A New Era of Racial Equity in Community Development Finance: Leveraging Private and Philanthropic Commitments in the PostGeorge Floyd Period

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    The brief first reflects on gaps in economic opportunity for capital access and wealth accrual in disadvantaged communities and by race, explaining why it is essential to align community development finance and corporate and philanthropic commitments to community need if the country is to successfully unlock more equitable opportunity for all. Part 1 then examines racial equity commitments made between June 2020 and May 2021; the types of organizations and priorities targeted by these financial commitments; adherence to disbursement timelines; and changes in financial products, services, and grantmaking approaches. Part 2 looks at the uses of community development capital, the role of community development finance in supporting disinvested communities, challenges reported in capital deployment, and 11 potential solutions for addressing these challenges equitably. In part 3, "The Path Forward," we discuss how the federal government can more effectively mobilize the private sector and share four strategies for the corporate and philanthropic sectors, in turn. These steps include strategies to maximize current resources and sustain momentum—such as greater transparency and collaboration and embedding equity in investment decisions—and those that can support longer-term, systemic change that extends more flexible and patient financing, responding to the needs with an even bolder commitment, and embracing equity as a business imperative

    Scoring Federal Legislation for Equity: Definition, Framework, and Potential Application

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    Federal legislation is fundamental to building a nation in which all can participate, prosper, and reach their full potential. Since our nation's founding, in many ways, federal legislation has created and exacerbated racial inequities, leaving one-third of the population experiencing material poverty and preventing our democracy from realizing the promise of equity. To ensure the federal government serves us all, we must accurately understand and assess whether every policy advances or impedes equity. The Equity Scoring Initiative (ESI) exists to establish the foundation for a new legislative scoring regime. By scoring for equity, we can begin to create an accountable, responsive democracy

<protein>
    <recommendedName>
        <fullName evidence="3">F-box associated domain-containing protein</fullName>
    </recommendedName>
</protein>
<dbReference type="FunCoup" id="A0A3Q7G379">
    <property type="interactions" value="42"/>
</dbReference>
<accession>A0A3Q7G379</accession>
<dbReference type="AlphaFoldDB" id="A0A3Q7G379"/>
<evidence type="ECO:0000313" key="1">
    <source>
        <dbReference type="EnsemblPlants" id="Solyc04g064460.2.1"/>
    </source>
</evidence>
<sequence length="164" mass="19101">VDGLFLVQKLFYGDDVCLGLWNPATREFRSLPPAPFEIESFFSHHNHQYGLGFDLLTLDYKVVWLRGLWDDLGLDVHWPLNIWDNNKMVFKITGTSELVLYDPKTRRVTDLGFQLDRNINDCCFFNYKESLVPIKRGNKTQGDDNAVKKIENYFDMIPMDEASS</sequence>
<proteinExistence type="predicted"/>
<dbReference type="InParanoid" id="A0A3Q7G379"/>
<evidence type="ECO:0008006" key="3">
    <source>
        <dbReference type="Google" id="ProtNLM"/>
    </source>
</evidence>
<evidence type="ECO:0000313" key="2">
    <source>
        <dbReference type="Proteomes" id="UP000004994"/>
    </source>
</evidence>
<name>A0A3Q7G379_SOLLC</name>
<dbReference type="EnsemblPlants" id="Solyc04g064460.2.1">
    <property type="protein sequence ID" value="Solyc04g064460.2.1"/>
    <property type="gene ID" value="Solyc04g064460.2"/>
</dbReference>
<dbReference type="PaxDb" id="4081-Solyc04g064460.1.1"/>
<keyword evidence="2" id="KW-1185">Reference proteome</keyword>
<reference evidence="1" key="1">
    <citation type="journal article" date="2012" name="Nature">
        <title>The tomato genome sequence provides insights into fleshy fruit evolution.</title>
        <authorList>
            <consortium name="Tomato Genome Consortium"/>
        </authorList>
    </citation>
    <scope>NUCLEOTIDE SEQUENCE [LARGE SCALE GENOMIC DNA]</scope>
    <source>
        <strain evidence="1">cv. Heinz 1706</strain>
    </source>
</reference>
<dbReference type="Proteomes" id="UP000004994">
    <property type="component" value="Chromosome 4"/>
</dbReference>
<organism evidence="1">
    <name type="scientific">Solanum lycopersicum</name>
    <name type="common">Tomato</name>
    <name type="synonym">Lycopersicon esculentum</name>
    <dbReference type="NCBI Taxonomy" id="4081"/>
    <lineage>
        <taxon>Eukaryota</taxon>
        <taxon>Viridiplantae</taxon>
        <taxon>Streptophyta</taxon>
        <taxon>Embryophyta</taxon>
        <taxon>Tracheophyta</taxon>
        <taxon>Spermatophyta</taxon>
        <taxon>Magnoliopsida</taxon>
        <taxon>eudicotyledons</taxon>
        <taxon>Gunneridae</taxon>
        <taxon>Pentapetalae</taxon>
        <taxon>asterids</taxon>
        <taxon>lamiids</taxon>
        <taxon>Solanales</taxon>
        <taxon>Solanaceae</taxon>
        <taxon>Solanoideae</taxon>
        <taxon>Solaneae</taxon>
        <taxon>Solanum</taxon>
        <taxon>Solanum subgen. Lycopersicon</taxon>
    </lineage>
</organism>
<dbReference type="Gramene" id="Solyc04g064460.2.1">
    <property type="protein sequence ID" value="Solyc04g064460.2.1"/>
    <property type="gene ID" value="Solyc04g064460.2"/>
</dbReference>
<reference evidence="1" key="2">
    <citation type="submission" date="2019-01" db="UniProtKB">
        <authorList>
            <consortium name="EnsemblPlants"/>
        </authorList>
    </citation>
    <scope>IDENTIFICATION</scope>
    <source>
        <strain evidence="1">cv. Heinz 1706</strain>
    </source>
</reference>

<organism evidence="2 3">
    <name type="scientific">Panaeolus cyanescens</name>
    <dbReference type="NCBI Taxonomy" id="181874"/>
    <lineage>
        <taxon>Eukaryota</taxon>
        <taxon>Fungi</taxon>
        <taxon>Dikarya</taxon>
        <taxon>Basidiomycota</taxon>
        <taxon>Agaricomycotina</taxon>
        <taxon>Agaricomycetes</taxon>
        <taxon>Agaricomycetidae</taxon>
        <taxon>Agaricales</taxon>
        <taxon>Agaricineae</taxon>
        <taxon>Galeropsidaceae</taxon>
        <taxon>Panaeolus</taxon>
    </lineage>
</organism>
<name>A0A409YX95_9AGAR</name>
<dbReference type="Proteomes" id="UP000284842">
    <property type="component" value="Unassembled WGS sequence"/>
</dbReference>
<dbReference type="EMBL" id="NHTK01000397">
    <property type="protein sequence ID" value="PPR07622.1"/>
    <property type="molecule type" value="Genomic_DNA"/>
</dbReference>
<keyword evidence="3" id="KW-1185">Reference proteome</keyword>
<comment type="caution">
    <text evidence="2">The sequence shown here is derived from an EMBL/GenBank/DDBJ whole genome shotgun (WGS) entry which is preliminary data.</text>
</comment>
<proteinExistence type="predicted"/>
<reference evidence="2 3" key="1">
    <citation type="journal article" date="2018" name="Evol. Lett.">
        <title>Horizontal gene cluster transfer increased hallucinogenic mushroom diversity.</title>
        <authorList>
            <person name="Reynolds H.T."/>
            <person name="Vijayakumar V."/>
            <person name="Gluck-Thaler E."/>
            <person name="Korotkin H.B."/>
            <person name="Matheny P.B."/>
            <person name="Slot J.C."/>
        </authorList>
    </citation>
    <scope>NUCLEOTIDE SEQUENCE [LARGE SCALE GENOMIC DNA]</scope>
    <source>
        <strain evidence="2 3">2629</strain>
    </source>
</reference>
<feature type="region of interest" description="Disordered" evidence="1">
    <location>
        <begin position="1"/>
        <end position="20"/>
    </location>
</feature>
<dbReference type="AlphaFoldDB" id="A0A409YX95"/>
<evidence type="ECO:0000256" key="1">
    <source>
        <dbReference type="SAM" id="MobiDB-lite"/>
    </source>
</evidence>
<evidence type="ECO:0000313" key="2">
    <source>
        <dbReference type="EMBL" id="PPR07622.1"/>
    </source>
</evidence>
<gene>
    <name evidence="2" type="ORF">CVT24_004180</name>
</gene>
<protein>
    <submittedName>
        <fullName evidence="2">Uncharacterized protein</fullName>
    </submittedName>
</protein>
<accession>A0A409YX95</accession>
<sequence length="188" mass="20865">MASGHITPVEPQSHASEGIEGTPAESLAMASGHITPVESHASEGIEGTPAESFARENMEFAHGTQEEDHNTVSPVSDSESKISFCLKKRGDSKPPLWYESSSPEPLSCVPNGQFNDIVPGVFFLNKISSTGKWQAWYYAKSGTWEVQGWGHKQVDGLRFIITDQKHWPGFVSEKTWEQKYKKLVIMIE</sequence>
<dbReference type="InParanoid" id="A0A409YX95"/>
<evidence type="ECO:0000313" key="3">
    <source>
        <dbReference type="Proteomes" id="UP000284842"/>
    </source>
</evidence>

The Family Difference? Exploring the Congruence in Grant Distribution Patterns Between Family and Independent Foundations

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    · Using a broad group of family and independent foundations from a representative sample of Georgia foundations, the authors examined differences in giving patterns between family and independent foundations. · Findings confirm the result of previous work that studied large foundations. · There are no substantial differences between family and independent foundations’ preferences even when controlling for a nonprofit’s location and size. · These findings are relevant for discussions about the role of non-family members on boards

    Overcoming the "Do-Gooder Fallacy": Explaining the Adoption of Effectiveness Best Practices in Philanthropic Foundations

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    An adoption model was proposed to examine the influence of four types of organizational factors- organizational capacity, organizational structure, operating environment and grantmaking orientation- on the adoption of four effectiveness best practices, formal evaluation, knowledge management, leadership development and operating grants in philanthropic foundations. Data were collected from a national survey of foundations and the Foundation Center database. The results indicate that the grantmaking orientation of a foundation is the greatest indicator of adoptive behavior. Furthermore, capacity constraints are most relevant to the adoption decision when the adopting practice requires significant investments of time, money and expertise. Given the social and political context in which the effectiveness best practices are associated, this dissertation research has broad relevance for the ways in which foundation behavior is perceived and the means by which that behavior is shaped through policy and practice.Ph.D.Committee Chair: John C. Thomas; Committee Member: David Van Slyke; Committee Member: Eric Twombly; Committee Member: Mary Frank Fox; Committee Member: Theodore Poiste